The Bush administration is finalizing separate multibillion-dollar aid packages for Israel and Jordan which, like Turkey, say they would need U.S. grants and loan guarantees to offset the economic shock of military action to disarm Iraqi President Saddam Hussein.

An Israeli delegation is due in Washington next week and hopes to quickly finalize the details of its request for $4 billion in military assistance and $8 billion in U.S.-backed loan guarantees.

Under the Israeli proposal, the United States would deduct from the face value of the loan guarantees any Israeli expenditures on settlement activities in Palestinian areas.

Washington has promised Jordan more than $1 billion in aid that could be sent to Congress for approval in coming weeks, officials said.

Egypt is also seeking U.S. help in the form of a free-trade agreement.

U.S. SWEETENS OFFER

At close to $25 billion including the loan guarantees, the Turkish package would be well above the initial U.S. offer of $14 billion, which included grants and the funds needed to support up to $10 billion in loans.

The big increase underscores just how important Turkish basing is to U.S. war-planners.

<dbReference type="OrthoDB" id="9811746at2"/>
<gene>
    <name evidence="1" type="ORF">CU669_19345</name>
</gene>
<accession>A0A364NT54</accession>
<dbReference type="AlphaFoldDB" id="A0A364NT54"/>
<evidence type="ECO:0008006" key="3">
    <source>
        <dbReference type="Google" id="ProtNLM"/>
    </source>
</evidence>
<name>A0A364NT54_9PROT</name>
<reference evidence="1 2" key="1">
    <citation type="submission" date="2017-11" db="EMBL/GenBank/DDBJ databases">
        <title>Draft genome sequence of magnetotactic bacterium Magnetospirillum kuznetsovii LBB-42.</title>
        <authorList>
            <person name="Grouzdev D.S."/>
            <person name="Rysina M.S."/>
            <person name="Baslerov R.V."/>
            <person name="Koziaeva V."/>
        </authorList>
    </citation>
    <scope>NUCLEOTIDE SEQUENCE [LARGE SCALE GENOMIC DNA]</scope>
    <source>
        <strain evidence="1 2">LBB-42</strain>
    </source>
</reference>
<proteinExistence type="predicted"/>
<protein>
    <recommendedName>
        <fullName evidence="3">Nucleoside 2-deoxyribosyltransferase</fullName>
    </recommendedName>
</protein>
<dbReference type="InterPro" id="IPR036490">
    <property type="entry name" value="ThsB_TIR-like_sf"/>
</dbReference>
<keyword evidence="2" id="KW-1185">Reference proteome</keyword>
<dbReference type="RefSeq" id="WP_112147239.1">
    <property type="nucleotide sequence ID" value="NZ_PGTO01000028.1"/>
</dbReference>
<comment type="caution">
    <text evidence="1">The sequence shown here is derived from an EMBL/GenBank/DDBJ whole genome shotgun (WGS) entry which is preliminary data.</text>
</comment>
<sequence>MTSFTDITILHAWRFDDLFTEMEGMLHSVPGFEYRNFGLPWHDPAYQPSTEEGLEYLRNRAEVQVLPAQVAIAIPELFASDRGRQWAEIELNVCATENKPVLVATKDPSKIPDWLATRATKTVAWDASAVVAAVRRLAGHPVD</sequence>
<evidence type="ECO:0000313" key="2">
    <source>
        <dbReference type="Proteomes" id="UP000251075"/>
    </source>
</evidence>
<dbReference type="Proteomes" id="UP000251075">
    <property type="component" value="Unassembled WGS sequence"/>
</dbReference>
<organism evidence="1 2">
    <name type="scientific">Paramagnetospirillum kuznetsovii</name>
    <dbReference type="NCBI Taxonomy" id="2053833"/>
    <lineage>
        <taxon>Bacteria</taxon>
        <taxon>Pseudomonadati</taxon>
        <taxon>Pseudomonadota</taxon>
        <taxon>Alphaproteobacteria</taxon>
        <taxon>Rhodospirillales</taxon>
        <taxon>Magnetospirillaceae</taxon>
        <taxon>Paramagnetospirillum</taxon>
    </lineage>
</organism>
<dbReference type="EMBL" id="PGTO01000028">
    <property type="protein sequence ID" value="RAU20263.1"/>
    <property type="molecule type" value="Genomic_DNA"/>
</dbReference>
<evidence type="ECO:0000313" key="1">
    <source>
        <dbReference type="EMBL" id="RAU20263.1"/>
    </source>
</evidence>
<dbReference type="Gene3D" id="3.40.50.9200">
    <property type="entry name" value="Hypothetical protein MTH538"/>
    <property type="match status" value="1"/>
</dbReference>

But it is unclear whether the sweetened offer would win support in Ankara, which stepped up pressure on Washington during two days of intense negotiations.

On Thursday Prime Minister Abdullah Gul backed away from a pledge to hold a parliamentary vote on Feb. 18 on whether to let an expected 30,000 U.S. troops use bases in Turkey to invade northern Iraq, saying the timing of the vote was tied to the negotiations in Washington.

The latest U.S. offer is still far below the amount Turkey was purportedly seeking. According to congressional sources, Ankara at one point asked Washington for close to $50 billion in aid -- an amount U.S. officials dismissed as excessive.


TOPICS: Foreign Affairs; Front Page News
KEYWORDS: irak; turkey; usa; warlist
>> asked for close to $50 billion in aid

Gotto start somewhere :^D